Enyia has also expressed support for elected representative school boards and cooperative businesses that allow employees co-ownership. Nanton says that Enyia’s out-of-the-box thinking is necessary for Chicago’s political leadership. “In a city with rampant unemployment, police violence, inter-community violence, and lack of adequate opportunity, a candidate like Amara is something this city not only needs but must have.”

While she may not be the typical run-of-the-mill mayoral candidate from the city’s political machine, Enyia was raised in a politically-inclined household with a long history of activism. “I always tell the story of my great-grandmother, a woman who lived in a village in southeast Nigeria. She was one of the first people to stage an uprising against the British Empire.”

Her parents fought in the Nigerian civil war on the issue of human rights violations and then came to the United States, instilling their values into their six children. “Everything we were taught, every talent and skill set—we were told it was supposed to be for the service of people; it’s hard not to follow that path.”

This legacy of family political action is embedded in the public policy advances and economic development that Enyia is aiming for with her mayoral run. She sees the election as an opportunity to create tools that give working class people agency in their own neighborhoods—the power to determine their own future. When speaking about the platform that the mayor’s office provides, she says she isn’t looking for power or employment. “I’m not looking for a job; this isn’t a job interview for me.”

With just over two-and-a-half months to go before the February 26 vote, Enyia is running a campaign aimed at challenging the status quo. Just as her family taught her, she says she intends to encourage others to use their voice as a political weapon. “Voting is actually a mechanism through which we empower people,” she says confidently. “When we amplify their voices, we amplify the needs of the people in this city.”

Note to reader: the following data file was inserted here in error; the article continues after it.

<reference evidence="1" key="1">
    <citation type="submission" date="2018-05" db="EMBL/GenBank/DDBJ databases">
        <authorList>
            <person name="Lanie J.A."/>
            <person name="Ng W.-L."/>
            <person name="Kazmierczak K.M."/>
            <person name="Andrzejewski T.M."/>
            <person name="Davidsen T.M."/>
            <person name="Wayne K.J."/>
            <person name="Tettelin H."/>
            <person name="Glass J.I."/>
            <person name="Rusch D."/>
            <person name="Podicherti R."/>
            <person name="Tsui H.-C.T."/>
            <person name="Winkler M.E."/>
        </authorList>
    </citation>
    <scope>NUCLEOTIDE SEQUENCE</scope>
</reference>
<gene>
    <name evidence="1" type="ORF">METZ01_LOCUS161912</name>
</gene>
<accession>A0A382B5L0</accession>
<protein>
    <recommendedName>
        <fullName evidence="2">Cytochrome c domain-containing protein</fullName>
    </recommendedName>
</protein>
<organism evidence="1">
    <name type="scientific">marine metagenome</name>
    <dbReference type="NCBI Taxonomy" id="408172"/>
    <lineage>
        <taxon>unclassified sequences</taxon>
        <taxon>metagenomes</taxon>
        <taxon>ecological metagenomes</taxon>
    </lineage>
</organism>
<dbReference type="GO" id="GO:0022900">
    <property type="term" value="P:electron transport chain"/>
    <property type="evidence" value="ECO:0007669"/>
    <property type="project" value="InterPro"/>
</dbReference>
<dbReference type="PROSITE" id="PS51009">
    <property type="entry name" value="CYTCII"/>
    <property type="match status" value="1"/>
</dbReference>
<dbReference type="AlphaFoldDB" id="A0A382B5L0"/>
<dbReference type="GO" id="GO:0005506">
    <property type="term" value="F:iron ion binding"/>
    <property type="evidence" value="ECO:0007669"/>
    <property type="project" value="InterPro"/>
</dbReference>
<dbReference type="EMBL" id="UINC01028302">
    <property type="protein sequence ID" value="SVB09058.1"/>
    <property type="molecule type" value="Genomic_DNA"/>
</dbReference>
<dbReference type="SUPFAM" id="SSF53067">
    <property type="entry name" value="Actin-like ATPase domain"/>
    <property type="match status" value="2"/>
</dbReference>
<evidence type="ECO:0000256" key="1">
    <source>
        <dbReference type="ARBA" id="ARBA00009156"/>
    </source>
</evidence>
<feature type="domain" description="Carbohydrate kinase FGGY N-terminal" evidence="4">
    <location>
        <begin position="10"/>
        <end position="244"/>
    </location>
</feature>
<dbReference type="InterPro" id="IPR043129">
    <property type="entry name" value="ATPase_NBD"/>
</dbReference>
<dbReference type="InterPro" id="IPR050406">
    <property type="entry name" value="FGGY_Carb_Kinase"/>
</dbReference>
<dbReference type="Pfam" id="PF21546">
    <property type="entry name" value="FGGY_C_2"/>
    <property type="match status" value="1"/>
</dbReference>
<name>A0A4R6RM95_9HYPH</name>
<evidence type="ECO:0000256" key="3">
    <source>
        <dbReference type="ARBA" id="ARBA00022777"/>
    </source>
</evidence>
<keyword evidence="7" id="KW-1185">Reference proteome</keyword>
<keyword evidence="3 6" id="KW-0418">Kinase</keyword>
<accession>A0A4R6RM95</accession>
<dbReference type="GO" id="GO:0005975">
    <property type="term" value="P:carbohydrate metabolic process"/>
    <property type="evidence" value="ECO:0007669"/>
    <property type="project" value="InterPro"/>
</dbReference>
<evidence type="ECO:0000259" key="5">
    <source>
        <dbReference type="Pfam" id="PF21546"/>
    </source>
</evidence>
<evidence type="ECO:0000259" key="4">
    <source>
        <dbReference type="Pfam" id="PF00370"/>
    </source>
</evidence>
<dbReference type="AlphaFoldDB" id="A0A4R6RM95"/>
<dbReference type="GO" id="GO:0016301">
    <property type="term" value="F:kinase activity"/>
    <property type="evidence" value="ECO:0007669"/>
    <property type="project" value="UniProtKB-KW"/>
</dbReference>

CONTRIBUTOR

Michelle Zacarias
Michelle Zacarias

Michelle Zacarias is a staff writer at People's World. A graduate of the Univ. of Illinois in Urbana-Champaign, Zacarias has invested her time in raising awareness on issues of social justice and equality. She has written and conducted research in several parts of the world; most recently Ho Chi Minh City, Vietnam, where she presented on disability awareness at the U.S. Consulate. Michelle self identifies as multi-marginalized: as a Latina, a woman of color and a person with disabilities. She considers her experiences a privilege, one that she hopes to use as a platform for spreading socio-political consciousness. In her spare time Michelle enjoys drinking pricey wines and watching old school zombie flicks.